Robben Island and Prisoner Resistance to Apartheid

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Cambridge University Press, Oct 27, 2003 - Political Science - 340 pages
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Robben Island prison in South Africa held thousands of black political prisoners, including Nelson Mandela, who opposed apartheid. This study reconstructs the inmates' resistance strategies to demonstrate how they created a political and social order behind bars. Although survival was their primary goal, challenging apartheid was their ultimate objective. Robben Island was continually transformed by its political inmates into a site of resistance, despite being designed to repress.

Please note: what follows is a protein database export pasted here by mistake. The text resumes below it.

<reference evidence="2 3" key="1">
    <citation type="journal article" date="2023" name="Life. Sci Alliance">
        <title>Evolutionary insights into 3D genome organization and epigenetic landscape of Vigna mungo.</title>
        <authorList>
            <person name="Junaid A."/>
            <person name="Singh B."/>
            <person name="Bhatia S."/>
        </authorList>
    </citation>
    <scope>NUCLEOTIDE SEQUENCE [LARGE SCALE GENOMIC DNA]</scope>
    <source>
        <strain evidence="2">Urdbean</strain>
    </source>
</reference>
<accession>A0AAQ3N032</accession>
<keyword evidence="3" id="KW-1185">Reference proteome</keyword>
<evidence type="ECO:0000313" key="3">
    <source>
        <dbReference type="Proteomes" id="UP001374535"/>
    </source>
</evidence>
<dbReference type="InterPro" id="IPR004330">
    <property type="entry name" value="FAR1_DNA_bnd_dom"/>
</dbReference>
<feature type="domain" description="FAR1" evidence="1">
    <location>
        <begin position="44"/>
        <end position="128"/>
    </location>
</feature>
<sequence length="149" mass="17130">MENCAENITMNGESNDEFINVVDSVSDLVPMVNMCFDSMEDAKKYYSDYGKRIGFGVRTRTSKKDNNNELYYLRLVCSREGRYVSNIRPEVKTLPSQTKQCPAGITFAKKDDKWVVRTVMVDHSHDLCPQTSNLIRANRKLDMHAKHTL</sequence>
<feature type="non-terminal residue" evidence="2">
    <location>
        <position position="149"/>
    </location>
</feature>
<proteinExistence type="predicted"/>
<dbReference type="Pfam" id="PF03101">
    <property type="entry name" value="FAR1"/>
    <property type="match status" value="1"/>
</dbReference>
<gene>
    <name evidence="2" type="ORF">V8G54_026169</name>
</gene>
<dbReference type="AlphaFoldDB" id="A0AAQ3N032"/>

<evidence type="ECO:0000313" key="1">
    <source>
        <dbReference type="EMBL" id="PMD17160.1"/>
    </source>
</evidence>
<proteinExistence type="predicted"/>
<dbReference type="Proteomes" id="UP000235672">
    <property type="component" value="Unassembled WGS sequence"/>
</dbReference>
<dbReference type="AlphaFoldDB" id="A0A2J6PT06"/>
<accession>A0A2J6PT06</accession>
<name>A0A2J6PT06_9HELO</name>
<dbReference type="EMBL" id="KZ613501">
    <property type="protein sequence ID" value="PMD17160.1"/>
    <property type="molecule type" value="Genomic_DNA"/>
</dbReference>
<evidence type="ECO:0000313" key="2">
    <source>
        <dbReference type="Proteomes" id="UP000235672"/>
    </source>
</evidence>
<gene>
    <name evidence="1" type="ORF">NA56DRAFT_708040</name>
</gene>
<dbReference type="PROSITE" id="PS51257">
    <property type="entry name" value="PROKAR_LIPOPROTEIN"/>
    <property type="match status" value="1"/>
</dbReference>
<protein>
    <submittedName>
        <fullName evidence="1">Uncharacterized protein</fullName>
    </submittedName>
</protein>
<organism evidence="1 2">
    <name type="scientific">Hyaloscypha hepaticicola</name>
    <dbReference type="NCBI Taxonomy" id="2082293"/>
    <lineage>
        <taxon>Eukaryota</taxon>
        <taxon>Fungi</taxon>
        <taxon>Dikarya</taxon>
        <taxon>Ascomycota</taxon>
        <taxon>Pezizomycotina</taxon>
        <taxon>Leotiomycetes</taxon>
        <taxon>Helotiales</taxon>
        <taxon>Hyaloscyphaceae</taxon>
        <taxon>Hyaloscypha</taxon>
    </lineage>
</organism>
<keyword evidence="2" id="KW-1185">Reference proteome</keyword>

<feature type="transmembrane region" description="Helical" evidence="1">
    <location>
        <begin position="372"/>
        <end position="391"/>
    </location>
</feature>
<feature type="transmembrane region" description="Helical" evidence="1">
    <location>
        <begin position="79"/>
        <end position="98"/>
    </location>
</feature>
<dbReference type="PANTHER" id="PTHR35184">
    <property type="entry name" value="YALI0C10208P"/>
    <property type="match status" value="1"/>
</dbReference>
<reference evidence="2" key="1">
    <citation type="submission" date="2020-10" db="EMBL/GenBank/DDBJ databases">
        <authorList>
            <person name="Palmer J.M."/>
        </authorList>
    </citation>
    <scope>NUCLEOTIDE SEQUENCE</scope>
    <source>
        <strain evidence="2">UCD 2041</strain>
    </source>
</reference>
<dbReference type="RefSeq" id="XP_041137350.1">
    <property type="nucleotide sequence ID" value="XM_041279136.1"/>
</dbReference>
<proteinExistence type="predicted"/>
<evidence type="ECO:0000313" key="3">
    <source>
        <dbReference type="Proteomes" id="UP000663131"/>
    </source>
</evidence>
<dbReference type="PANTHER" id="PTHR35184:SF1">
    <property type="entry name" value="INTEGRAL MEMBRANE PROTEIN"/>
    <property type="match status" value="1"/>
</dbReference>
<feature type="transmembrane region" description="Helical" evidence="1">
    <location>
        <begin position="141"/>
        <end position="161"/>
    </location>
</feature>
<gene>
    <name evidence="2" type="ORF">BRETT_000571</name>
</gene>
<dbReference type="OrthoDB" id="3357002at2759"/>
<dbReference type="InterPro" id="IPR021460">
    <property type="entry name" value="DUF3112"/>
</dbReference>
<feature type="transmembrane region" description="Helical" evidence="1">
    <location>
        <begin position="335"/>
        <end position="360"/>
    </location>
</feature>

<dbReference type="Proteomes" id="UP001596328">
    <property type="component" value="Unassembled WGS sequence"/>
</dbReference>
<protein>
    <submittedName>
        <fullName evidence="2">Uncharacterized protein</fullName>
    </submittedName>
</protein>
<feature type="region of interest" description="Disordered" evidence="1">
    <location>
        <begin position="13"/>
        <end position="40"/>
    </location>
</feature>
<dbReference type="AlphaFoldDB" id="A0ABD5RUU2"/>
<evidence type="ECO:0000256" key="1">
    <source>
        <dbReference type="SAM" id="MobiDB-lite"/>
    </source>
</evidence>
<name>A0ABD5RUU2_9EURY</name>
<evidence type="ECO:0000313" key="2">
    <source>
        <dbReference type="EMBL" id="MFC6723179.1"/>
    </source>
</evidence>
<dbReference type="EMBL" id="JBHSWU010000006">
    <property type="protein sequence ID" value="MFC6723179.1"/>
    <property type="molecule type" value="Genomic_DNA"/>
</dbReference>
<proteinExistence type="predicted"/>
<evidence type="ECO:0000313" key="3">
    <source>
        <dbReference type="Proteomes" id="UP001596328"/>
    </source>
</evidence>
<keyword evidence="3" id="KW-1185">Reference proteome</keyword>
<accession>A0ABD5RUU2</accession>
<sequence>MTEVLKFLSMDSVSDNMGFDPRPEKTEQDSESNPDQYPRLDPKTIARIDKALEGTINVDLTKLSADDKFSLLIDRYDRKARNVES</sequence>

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Contents

Introduction Prison as a Source of Politics
1
Politics and Prison A Background
14
Resistance for Survival
33
Resistance Beyond Survival
61
Prisoner Politics and Organization on Robben Island
81
Debates and Disagreements
112
Influencing South African Politics
146
Political Imprisonment and the State
193
Theorizing Islander Resistance
236
Beyond Robben Island Comparisons and Conclusion
272
Diagrams of Robben Island Prison
293
Methodological Notes on Oral and Archival Sources
295
Capsule Biographies of Interview Respondents
299
Select Bibliography
313
Index
329
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